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Re: after power failure

Hi Ambar,

There's no HOWTO that I know of (though I haven't searched).

Gotchas: none.

If you want a quick run-up, here's how I did it.  Note that you must
be willing to spare a partition for a while.

I'm assuming that /dev/hda1 is your spare Ext2 root partition and
/dev/hda3 is your target (ReiserFS) root partition.

- Install minimal RH/Debian/whatever on /dev/hda1, which should be
just large enough.  This partition will be wiped later.  Ensure that
you install enough stuff and have space to be able to get and compile
a 2.4.2 kernel.

- Install a recent (2.4.2) kernel with ReiserFS compiled in.  Make
sure it boots OK.

- Install the Reiser utilities (mkreiserfs, etc).

- Create your final root partition.  This should have enough space for
whatever you want to be able to do on root subsequently.

- mkreiserfs on that partition (/dev/hda3).

- Mount the Reiser partition on /reiser (mkdir first)

- Shut down as many services as possible.

- Edit /etc/lilo.conf and make an entry identical to the existing one
for linux 2.4.2, with /dev/hda3 as the root.  For instance, if your
current lilo.conf entry looks like:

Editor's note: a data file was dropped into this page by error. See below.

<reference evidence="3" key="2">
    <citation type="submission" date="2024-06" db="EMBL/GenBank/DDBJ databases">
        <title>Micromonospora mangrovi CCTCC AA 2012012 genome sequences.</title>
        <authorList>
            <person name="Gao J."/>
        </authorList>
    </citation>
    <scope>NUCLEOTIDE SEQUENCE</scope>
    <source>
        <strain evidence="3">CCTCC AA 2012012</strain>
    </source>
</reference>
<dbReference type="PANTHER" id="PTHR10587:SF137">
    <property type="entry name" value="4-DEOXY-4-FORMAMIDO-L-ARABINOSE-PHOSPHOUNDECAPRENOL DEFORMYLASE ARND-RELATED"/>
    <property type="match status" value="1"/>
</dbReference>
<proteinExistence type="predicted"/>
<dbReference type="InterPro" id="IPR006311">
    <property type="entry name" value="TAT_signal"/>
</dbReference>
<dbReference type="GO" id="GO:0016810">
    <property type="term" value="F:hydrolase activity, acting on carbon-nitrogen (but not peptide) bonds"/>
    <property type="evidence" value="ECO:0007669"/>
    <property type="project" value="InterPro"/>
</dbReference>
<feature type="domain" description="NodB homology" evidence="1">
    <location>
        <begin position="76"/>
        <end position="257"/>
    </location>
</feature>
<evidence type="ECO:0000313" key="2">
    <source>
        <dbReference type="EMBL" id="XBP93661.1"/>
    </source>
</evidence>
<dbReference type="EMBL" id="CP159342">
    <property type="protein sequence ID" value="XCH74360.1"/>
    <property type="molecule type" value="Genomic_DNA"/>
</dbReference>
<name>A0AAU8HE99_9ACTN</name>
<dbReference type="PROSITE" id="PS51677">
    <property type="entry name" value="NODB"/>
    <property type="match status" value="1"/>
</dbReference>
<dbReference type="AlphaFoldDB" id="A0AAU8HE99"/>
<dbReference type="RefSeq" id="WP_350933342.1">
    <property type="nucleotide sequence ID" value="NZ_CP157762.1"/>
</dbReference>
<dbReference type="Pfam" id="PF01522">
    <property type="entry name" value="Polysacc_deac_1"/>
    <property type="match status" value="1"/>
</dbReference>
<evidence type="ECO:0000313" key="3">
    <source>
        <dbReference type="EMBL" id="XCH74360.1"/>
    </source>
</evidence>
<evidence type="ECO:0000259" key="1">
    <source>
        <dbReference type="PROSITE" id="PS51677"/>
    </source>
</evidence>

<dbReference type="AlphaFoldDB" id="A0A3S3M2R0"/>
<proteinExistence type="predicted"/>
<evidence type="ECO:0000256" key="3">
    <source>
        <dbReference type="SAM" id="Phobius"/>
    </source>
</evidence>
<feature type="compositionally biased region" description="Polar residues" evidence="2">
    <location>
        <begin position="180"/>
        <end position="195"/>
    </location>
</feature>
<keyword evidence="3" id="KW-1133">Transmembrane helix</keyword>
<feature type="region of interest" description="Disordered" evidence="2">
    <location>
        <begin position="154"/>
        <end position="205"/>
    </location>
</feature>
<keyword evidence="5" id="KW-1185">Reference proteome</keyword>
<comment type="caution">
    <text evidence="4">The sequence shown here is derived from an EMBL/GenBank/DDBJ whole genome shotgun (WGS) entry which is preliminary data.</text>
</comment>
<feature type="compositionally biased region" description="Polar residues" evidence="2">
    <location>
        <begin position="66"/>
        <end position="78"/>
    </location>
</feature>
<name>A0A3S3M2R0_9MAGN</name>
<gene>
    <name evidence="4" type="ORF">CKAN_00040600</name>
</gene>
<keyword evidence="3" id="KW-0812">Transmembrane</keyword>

image = /boot/vmlinuz-2.4.2
          label = linux-2.4.2
          root = /dev/hda1

Create another entry:

        image = /boot/vmlinuz-2.4.2
          label = linux-reiser
          root = /dev/hda3

Run lilo.

- cp -a -x / /reiser

- Edit /reiser/etc/fstab and change the root entry to:

/dev/hda3   /   reiserfs   defaults   1   1

- Reboot with linux-reiser on the LILO commandline.  Once you've
booted, re-run lilo so that it picks up the kernel from the new /boot

- You can now destroy the old root partition (/dev/hda1) or keep it
around for sentimental reasons, or whatever you like.  You can also
install whatever other software you like on your new root partition.

I'm not absolutely sure of this procedure, since I did it with a
seperate /boot partition, but there shouldn't be any major problems.

Let me know how it works out.


-- Raju

>>>>> "Ambar" == Ambar Roy <ambarroy@xxxxxxxxx> writes:

    >> For long-term solutions, have a look at one of the many
    >> Journalling filesystems available for Linux.  Reiserfs support
    >> is already in the kernel, XFS, JFS and Ext3 will be available
    >> soon.  Note that migrating your root FS to a new filesystem
    >> type isn't for the faint of heart!
    Ambar> is there any howto available for converting root filesystem
    Ambar> on a rh 6.2 installation from e2fs to reiserfs! Or are
    Ambar> there any gotchas???

    Ambar> Bye, /\ |\/| |3 /\ r
Raju Mathur          raju@xxxxxxxxxxxxx           http://kandalaya.org/